Chasing the debate


Can’t stop, won’t stop.

Donald Trump is the social media president. Whenever he goes on a tweet storm, replies to his posts explode with passionate throngs of social media warriors from every part of the political spectrum. Naturally, The Tylt is there to follow the debate wherever it leads.

In February, as the Creative Manager of The Tylt, I began engaging with the president’s tweets using The Tylt’s account. I would reply quickly to the president either with a question that was already part of one of our debates, or a question that was on the mind of the public. The threads were then supplemented with videos that either explained an issue or advocated for a certain point of view. Because we don’t advocate for any one side, we embedded media from everywhere, representing various points of view.

Why would anyone reply to Trump? The vast majority of accounts are simply there to either support or criticize the president. Others do it for personal exposure. But few media companies are willing to engage in that space. The risk is that they will end up on one side of the issue — which comes with it’s own set of problems for media brands.

But the space seemed like a natural fit for us, because The Tylt is comfortable engaging with both sides of any issue and we want to provide space for people to express their opinion and confront others who disagree.

The president was already making his twitter replies one of the biggest platforms on social media for debate. But everyone is guarded and ready to defend their turf when they respond. Part of our goal is to show people that they can participate and meet their ‘adversaries,’ even on hostile twitter ground, with a chance to be heard and air their opinions in a way that really counts.

The strategy worked. It proved to be an opportunity for The Tylt to double-down on our mission to engage users, but we also gained exposure— a sort of growth hack for an account of our size. We found that a single tweet thread can easily generate 2 million impressions and half a million engagements.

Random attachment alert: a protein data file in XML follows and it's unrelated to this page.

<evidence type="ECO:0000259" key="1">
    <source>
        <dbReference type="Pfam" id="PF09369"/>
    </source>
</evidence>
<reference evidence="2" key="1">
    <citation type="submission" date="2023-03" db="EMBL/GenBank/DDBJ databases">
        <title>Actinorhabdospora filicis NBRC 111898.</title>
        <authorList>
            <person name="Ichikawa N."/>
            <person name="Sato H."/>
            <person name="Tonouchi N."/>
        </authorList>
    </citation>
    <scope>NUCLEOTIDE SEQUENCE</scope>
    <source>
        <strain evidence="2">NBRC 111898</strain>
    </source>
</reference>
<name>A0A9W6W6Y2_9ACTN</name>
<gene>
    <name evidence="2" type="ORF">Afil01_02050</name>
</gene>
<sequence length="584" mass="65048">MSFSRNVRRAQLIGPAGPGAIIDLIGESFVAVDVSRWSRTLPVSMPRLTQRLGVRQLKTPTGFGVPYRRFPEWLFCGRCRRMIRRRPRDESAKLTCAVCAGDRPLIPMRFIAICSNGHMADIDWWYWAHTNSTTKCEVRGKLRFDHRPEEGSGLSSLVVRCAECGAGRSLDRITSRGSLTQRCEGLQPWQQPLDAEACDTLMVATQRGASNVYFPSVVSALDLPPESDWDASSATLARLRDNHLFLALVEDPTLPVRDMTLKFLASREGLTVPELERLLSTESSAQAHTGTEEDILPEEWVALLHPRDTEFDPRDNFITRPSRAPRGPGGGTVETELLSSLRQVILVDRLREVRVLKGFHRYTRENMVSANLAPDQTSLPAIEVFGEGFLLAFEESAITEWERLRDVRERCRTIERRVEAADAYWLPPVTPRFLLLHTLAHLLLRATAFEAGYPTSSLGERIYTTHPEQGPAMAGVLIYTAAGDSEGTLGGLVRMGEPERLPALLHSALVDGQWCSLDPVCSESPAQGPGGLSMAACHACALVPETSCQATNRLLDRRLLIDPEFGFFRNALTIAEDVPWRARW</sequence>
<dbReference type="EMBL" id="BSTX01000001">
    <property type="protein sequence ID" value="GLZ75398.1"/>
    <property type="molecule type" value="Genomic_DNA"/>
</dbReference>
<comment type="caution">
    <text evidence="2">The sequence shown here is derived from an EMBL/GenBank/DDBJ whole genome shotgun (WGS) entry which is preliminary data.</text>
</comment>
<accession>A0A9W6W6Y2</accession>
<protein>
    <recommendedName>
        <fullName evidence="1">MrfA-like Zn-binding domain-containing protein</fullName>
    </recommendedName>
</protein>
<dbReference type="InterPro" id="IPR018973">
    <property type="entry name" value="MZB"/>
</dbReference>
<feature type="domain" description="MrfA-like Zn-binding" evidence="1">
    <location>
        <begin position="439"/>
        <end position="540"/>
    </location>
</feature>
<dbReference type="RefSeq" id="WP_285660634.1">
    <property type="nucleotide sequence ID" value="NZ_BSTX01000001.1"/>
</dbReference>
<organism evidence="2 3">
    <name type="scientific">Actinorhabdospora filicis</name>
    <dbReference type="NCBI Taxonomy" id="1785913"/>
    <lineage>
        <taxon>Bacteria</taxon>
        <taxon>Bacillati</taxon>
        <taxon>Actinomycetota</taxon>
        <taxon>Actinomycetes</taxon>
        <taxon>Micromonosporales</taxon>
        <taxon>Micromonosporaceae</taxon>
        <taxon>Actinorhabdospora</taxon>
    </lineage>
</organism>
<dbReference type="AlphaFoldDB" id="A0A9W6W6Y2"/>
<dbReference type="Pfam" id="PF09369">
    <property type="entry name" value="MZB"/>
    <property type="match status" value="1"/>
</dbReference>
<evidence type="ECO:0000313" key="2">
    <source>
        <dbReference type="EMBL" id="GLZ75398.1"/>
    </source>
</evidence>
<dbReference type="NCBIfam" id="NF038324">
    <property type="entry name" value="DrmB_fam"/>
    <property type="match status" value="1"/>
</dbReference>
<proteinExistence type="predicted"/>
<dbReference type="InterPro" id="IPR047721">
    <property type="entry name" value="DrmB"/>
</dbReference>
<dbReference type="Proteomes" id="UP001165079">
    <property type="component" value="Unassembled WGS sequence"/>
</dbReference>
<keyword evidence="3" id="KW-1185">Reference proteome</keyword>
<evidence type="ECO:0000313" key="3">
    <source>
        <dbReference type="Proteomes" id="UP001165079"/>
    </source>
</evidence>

Hundreds of thousands of people began engaging with us — and by mid-May our Twitter account saw a single day with 5 million impressions and more raw social engagements than Vice, Mic and Fusion combined. The reason for the success, we believe, is that people crave an honest broker when wading through the most intense twitter storms.

By replying to Trump’s tweets with questions that are part of a national conversation, we allowed Twitter users to engage in a space that — unlike a direct reply to the president — allowed for a back and forth and consideration of all sides to an issue. We solicited opinions, posed questions and presented different points of view.

But simply replying was not enough to make our threads visible. There are methods we employ that helps our threads to be among the top replies. The way a thread is crafted is often deliberate and contributes to its success.

We absolutely plan to expand on this for strategy to other public accounts — so don’t be surprised to see us posing questions of other public figures and companies. While this may seem like a ‘growth hack’ (and to some extent it is), it also confirms that honest debate is like water in the desert. People are thirsty for it and we hope to bring it to them.

Adrian Arizmendi is The Tylt’s creative manager. He has previously worked as a producer at AJ+ and a staff writer at Circa.